Apart from the irrigation equipment, Mutwiwa invested in labour, chemicals and power.

“The cost before the price madness of last year was around $8 000 per hectare, but it has since jumped to around
$18 000 before we include the cost of grading and transportation of the leaf to auction floors,” he said.

In his inventory, he has trucks, 15 tractors and motor bikes that work on the land, consuming an average of 600 litres of diesel daily and the sudden increase in fuel prices in
January had a major impact on his operations.

The golden leaf is labour intensive. Getting the best grade needs clinical precision; from the seed bed, planting, agronomy, grading and eventually selling, forcing Mutwiwa to abandon city life and now permanently resident at the farm.

“You have to be at the farm 24/7 so that you get everything just right. The fertiliser has to be just OK, the chemical application also needs to be done correctly. It’s different from grains like maize, you just plant, weed and harvest then sell, tobacco is a 12-month crop, from May 1, to the next May when you go to the auction floors,” he says.

Every plant has to be treated individually. After it grows an average of 18 leaves, its top is removed to prevent it from growing further.

The farmers then apply suckeride and suckercide on every plant to ensure that any shoots are killed because they take away the feed from the leaves.

He talks less about the maize crop, which he grows for national service, saying it is a loss-making business.

The producer price of maize is pegged at $390 per tonne, while the cost per hectare, which has a yield capacity of an average of six tonnes, is now around $1 500.

Farmers say any producer price below $700 per tonne would see them run into huge losses, threatening food security and pushing the nation towards exports.

Meanwhile, Zambia’s producer price has gone down to $110 per tonne, but farmers still enjoy profits because farming inputs costs remain low.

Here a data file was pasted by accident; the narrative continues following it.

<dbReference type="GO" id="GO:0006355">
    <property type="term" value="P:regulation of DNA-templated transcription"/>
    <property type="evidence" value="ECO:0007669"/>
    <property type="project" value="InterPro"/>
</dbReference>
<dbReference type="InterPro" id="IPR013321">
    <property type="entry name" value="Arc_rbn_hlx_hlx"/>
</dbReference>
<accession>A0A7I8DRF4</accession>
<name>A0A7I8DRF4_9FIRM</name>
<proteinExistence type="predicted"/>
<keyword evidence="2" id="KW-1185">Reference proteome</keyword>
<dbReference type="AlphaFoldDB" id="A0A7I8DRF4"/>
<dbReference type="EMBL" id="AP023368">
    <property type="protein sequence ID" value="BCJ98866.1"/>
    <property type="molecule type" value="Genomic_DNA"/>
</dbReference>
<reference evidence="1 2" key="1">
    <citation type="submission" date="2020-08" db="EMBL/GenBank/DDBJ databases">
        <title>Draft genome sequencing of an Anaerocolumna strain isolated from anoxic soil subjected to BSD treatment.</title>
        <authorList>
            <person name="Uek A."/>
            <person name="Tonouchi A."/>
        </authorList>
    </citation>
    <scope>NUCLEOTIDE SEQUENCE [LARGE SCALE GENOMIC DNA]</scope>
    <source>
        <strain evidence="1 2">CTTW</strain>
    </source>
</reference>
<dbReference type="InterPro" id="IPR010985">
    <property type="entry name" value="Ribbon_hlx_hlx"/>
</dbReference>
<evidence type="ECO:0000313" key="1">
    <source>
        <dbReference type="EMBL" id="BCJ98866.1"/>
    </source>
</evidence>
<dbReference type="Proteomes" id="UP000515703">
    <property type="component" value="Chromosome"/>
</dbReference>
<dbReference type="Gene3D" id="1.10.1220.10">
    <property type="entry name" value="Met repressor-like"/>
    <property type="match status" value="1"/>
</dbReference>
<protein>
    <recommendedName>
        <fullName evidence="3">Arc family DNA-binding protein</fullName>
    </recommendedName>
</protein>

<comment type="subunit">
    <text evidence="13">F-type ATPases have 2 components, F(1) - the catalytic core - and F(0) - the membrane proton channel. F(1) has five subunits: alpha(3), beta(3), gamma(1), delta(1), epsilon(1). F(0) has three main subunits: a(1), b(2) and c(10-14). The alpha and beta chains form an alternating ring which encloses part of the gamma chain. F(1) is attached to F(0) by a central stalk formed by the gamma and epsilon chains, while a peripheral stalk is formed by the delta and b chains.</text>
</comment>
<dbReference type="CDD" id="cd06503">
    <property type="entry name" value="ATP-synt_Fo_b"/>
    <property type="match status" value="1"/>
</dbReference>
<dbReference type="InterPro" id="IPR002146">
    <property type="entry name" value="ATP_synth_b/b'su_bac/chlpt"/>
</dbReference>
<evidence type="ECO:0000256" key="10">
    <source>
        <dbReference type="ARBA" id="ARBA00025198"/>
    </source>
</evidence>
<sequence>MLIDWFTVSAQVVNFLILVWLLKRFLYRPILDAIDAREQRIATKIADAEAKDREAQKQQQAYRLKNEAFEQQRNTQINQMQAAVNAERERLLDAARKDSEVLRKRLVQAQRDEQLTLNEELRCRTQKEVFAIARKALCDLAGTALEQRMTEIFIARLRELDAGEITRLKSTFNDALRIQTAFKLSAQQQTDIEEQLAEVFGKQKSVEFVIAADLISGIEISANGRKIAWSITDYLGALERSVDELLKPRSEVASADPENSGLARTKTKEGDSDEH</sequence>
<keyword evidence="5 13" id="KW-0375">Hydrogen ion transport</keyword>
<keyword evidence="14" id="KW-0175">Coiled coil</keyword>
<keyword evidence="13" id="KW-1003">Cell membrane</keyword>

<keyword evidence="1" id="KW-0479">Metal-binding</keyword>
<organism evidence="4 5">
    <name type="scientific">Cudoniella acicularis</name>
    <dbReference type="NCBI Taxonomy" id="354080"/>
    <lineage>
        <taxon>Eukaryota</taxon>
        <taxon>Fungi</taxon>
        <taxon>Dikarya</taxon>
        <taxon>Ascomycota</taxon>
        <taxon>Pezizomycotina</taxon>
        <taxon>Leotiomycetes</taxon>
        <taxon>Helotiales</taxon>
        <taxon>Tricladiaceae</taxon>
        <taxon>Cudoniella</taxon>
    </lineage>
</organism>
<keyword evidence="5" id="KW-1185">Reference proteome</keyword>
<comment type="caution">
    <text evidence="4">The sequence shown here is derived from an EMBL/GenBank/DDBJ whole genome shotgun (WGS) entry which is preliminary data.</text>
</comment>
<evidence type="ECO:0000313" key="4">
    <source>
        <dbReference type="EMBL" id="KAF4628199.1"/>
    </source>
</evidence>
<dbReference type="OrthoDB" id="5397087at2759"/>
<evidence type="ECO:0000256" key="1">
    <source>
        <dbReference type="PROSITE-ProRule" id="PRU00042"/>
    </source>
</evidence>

During winter, Mutwiwa delivered 1 500 tonnes of wheat, and was paid through RTGS, leaving his books in the red to the point that next season, he could just stay away from the crop.

Currently, the country is facing a serious shortage of cereals and has been forced to import wheat, where it is paying suppliers in hard currency.

Reserve Bank of Zimbabwe governor John Mangudya says he is aware of the concerns by the farmers and the challenges they face.

“We met with the tobacco industry representatives and had a good dialogue,” Mangudya said, without giving further details.

Just some 20km away from Teryden Farm is Zimbabwe’s biggest tobacco farmer Graeme Chadwick, who has 1 000ha of land under tobacco, yet he owns no farm to his name.

Mutwiwa is the second biggest tobacco farmer in Manicaland after Chadwick and aims to increase his hectarage to over 600, if he gets more land, and the RBZ starts paying in US$.

A nostalgic farmer, he remembers the period between 2009 and 2012 as some of his best years in his farming career, where there was open market prices and farmers pocketed all
their earnings in hard currency.

Using his earnings from the golden leaf, he has managed to take his children through top schools and sent two to top universities in the United States.

Grey hair sprouting in his head shows the wisdom of years as he found his feet in the industry, yet the quality of his simple clothing and skin tells a tale of a man favoured by fortune in his chosen trade.